The woman standing by Jean-Marc Poli gives the game away – the gal has, after nine years, returned to Myanmar. Poli is GM of PARKroyal Yangon, and the woman wears one of many national dresses. This is the first visit to this luxury hotel as it is now, but then it has gone through many metamorphoses. It opened at the end of the last century as Equatorial, switched in 2001 to Sofitel, was rebranded the following year as Grand Plaza PARKroyal Yangon and finally, a decade ago, to its present name. This is a central-city, efficient business hotel which also knows how to make tourists feel at home. A charming and useful Dos and Don’ts booklet says DO smile, DO tuck away your feet.
At the same time DON’T point with your foot and DON’T touch anyone on the head and DON’T disturb people praying or meditating. It is also essential to observe dress codes, not too much flesh showing and no short skirts or shorts, when visiting religious sites. Fortunately there are no codes on restaurant-visiting. We lunched in the hotel’s Shiki-tei Japanese restaurant, designed by the Tokyo firm KKS (Kanko Kikaku Sekkeisha). Dividing walls between tables are formed of a vertical chess board of typical Japanese tea-boxes, as shown in the big picture. We must start with sashimi matsu, we are told, as apart from the salmon, which is flown in from Norway, everything is fresh, from Myanmar. I wonder if the salmon is part of the ‘contribution’ the Government of Norway promised, back in 2013, to help put Myanmar‘s incoming tourism back on the map?
Jean-Marc Poli, whose French father and Italian mother were living in Dakar when he was born, is a man of the world, in the business of hotels – please note he is not in ‘the hotel business‘. He believes success comes from knowing how much business you did last month, how much you are doing this month and how you are going to finish the year. 2015 started well for Yangon, with incoming investment and masses of tourists, but then April floods and the election slowed things. He told me about his local employees. New hirings are helped to open a bank account, and women get three months’ maternity leave, with their positions guaranteed. Everyone around seemed to be smiling, which is a national trait – remember that booklet, DO SMILE. At the eighth floor Orchid Club lounge, the man on duty painstakingly helped with a software hiccup, smiling the whole time (it is well worth buying into an Orchid Club room as perks include two items of laundry, every day).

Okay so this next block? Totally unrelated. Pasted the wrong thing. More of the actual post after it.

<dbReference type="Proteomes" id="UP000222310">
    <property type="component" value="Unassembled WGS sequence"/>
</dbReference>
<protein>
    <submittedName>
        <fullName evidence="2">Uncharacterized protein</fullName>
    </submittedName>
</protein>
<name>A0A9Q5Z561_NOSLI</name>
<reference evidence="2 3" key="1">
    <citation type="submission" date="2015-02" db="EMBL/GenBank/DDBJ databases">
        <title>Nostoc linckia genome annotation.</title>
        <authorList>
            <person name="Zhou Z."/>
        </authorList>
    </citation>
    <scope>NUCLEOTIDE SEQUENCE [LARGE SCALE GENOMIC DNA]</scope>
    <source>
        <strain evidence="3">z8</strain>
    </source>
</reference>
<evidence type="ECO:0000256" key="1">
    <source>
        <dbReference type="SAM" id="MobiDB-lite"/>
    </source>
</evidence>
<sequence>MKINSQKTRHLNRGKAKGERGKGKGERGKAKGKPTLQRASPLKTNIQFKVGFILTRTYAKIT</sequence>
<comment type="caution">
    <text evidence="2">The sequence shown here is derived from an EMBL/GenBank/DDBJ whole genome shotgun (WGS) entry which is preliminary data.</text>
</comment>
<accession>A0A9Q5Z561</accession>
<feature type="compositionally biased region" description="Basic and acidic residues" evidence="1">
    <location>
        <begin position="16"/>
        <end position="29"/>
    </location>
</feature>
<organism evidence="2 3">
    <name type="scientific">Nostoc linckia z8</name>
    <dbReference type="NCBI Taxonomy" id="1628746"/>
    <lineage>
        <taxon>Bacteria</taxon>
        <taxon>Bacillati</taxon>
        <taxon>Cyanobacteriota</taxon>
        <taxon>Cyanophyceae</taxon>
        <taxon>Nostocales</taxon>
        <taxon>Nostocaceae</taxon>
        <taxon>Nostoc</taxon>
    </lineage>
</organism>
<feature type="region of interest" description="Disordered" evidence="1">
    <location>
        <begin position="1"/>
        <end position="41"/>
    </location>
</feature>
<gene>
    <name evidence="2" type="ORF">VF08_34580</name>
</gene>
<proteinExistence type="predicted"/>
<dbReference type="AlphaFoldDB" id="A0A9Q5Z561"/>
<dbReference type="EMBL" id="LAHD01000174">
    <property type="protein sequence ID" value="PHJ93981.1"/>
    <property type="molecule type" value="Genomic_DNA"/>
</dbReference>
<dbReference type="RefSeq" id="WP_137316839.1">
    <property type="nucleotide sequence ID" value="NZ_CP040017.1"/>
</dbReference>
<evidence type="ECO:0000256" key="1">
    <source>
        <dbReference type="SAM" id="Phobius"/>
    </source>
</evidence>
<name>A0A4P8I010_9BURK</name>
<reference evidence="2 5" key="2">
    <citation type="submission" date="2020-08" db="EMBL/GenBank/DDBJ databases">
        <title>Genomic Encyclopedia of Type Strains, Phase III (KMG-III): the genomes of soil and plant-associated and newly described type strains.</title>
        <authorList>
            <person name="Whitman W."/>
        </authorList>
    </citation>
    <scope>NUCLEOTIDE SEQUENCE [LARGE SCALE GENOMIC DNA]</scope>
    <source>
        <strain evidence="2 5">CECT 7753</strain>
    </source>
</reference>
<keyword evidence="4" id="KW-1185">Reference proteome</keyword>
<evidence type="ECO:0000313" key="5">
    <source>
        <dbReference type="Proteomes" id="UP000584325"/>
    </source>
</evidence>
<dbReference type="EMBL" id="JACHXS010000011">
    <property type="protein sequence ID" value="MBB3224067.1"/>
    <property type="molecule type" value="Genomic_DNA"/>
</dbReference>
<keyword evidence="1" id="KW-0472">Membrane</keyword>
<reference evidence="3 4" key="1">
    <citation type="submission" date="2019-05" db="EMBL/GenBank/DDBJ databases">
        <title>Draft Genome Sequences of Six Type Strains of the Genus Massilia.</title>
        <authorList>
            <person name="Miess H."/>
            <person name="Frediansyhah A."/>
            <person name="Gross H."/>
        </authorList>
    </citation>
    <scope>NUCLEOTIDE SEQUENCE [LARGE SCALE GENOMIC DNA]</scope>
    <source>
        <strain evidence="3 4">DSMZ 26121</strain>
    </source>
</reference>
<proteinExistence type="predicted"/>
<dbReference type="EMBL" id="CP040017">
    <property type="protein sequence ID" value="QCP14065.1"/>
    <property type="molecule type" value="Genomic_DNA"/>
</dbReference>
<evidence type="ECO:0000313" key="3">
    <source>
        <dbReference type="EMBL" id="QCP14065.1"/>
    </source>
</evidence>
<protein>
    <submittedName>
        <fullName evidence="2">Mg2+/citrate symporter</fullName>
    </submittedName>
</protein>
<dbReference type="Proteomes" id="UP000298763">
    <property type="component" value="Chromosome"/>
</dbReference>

I take away a bar of Shwebo Minthamee Thanakha face paste, which I must blend with a little water and put on to ward off UV rays, plus acne and pimples. There are lots of memories of this friendly luxury hotel. As could be expected in a land that produces something like 60% of the world’s teak, there is carved wood everywhere, and panels by the ground floor elevators and behind front desk have precious jewels inset (jade is another national export, together with seafood, oil and gas). Our Shiki-tei lunch finished with Eight Treasure Tea, brought over from the hotel’s Si Chuan Dou Hua restaurant. Yes, there are eight ingredients, namely red dates, wolfberries, dried longans, chrysanthemum, rock sugar, dried lily buds, jasmine leaves and walnut, all of which reduce cholesterol, help blood circulation and immunity, apparently. The tea master whirled his long-spouted tea-kettle back and forth and round and round and then, like a professional dart player, landed the boiling water exactly in the cup. Brilliant, and memorable.